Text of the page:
There are multiple purposes for this blog. First, I'd like to share with you how mental illness can interfere with or enhance the writer's life. Second, I want to explore a more disciplined approach to the writing life. This blog will hold me accountable as I navigate story throughout my battle with mental illness.

Friday, May 20, 2011

Third Day - PennWriter's Conference

The third and last day of the conference came too quickly. I attended a networking breakfast, then attended the final two workshops, followed by closing ceremonies.

08:00 - 09:00 Networking Breakfast
09:15 - 10:15 Avoiding Passivity with Catherine McLean
10:30 - 11:30 Life Balance for Writers with Anne Grenville
11:30 - 12:00 Closing Ceremonies

Arriving sort of early at the Networking Breakfast, I chose a table devoid of squatters (I'm kind of shy), and a few moments later a pleasant looking woman in business attire asks if she could sit beside me. I said, of course, and we talked for a little while. It wasn't until more people came to the table that I found out it was Victoria Skurnick, an agent with Levine Greenberg.  Thanks for the chat, Victoria.

Avoiding Passivity with Catherine McLean

Passivity in a story is a culprit behind the much versed "show, don't tell" rule of story writing. Catherine tells us (I suppose you could say shows us by using examples. lol!) that breaking free from the "telling" habit will require scrutinizing a first draft to look for the 3V's - View, Verbs, and Vividness.

The basic take home message about View (POV) was that if you can master it, then you can eliminate 90% of telling. You should also try to use "action" verbs and use helping verbs (verbs ending in LY or ING) sparingly. The last point was about Vividness. Try adding a little detail about the object you are describing. How about a few descriptive adjectives or a new, more descriptive noun altogether.

She closed with instructing us to look up the word "as" in a dictionary. I've done it, now it's your turn.

Life Balance for Writers with Anne Grenville

A great workshop to end the conference. She talked about having our "buckets" and which aspects of our lives go into each bucket and how we could and should balance those buckets. This was a very imformative session, in which Anne went over great detail about organizing our writing lives and making goals. She gave us some goal worksheets to fill out, along with a template to show us how it should be done. I got a lot from this workshop and have made several copies of the blank goal worksheet for my own use. She has pdf files of these worksheets on her website at elizabethkelleybooks.com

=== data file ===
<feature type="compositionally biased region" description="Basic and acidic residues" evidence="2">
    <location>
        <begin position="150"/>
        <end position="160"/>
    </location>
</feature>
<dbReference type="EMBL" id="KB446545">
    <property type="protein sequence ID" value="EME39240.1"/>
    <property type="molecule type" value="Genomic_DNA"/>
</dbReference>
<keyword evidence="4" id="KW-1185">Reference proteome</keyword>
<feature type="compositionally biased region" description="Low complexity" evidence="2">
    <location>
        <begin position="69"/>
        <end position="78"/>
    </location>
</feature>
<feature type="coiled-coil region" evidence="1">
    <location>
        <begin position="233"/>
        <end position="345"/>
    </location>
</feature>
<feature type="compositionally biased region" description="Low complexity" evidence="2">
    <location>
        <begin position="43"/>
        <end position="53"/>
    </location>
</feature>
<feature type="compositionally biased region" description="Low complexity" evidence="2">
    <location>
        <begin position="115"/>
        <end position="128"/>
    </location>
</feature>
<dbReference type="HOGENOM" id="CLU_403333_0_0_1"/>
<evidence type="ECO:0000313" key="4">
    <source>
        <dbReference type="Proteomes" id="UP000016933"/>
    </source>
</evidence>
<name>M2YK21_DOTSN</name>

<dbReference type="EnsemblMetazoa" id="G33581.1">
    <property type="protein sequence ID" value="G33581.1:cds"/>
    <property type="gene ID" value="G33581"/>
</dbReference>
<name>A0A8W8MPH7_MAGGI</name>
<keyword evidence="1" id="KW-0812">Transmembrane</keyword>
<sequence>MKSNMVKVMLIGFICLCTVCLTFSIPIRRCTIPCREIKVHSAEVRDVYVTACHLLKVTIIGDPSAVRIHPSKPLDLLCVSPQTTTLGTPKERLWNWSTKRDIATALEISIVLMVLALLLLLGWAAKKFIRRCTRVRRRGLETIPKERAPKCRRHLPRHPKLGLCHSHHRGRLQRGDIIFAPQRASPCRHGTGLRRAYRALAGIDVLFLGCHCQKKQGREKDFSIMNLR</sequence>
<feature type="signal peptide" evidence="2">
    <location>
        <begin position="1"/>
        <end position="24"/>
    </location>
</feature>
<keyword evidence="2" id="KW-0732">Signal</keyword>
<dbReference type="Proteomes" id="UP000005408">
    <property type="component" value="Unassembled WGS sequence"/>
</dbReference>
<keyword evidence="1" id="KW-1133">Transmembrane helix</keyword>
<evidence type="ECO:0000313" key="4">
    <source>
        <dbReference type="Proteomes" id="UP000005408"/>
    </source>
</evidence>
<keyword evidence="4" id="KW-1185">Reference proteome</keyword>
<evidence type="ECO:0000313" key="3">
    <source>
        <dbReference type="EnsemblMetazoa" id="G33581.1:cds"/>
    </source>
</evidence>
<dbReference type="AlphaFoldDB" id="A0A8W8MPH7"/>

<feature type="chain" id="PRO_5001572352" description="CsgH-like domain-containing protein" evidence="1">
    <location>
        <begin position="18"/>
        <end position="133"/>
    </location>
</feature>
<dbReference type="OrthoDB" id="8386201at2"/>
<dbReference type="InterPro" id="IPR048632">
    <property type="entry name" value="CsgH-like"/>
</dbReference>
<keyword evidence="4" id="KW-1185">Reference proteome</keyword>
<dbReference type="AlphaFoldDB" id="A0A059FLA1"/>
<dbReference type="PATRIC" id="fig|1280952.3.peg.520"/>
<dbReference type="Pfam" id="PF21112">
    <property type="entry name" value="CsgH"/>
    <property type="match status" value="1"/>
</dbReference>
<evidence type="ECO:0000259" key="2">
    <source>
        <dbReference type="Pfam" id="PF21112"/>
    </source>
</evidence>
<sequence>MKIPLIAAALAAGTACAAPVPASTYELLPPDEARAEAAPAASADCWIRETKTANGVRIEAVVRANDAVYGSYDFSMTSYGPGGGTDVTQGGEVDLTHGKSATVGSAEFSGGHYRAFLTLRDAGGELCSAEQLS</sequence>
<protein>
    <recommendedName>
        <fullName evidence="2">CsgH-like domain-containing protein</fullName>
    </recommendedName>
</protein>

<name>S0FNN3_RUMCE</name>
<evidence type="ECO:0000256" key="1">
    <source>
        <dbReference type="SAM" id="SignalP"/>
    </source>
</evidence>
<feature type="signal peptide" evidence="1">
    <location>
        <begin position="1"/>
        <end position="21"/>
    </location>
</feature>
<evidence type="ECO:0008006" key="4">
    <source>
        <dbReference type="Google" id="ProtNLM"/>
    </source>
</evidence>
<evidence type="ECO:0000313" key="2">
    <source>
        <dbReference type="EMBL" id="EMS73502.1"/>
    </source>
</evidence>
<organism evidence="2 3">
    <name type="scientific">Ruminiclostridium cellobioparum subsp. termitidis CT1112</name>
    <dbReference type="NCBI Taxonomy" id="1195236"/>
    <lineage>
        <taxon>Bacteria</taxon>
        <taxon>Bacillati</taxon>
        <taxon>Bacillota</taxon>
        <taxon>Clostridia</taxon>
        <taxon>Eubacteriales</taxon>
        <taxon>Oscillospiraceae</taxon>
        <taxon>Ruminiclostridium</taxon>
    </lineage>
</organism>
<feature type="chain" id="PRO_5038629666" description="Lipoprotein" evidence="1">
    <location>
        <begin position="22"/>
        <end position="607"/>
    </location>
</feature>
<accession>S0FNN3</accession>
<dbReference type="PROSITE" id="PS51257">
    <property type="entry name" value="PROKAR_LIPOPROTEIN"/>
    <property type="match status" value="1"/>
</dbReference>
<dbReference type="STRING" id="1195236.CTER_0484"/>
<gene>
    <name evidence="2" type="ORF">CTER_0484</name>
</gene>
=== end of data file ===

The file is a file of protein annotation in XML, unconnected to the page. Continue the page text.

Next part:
Closing Ceremonies

This was the closing of 2011 PennWriter's Conference, which ended all too quickly. There were several gift baskets that were raffled and the tickets were drawn at this time. 3rd place, 2nd place and 1st place winners in the "In Other Words" writing contests (One each for fiction, nonfiction, and poetry) were declared.

Since I didn't buy any raffle tickets for the baskets (I know... I know.... ) I left as they were calling off winners.

Overall, 2011 PennWriter's Conference seems to have been a great success with all the attendees and speakers, etc. It was a real eye opener and positive experience for me, too. I will not hesitate to attend this again next year.  


  1. Aww, man. I spent all weekend trying to carve time to sit and chat with Victoria. She's so darn smart and so with it about the publishing business. I am envious!

  2. lol, Susan! Now, I just wished I knew of anything more witty to have said to her. Alas, she doesn't rep my genre, scifi. It was still great talking to her.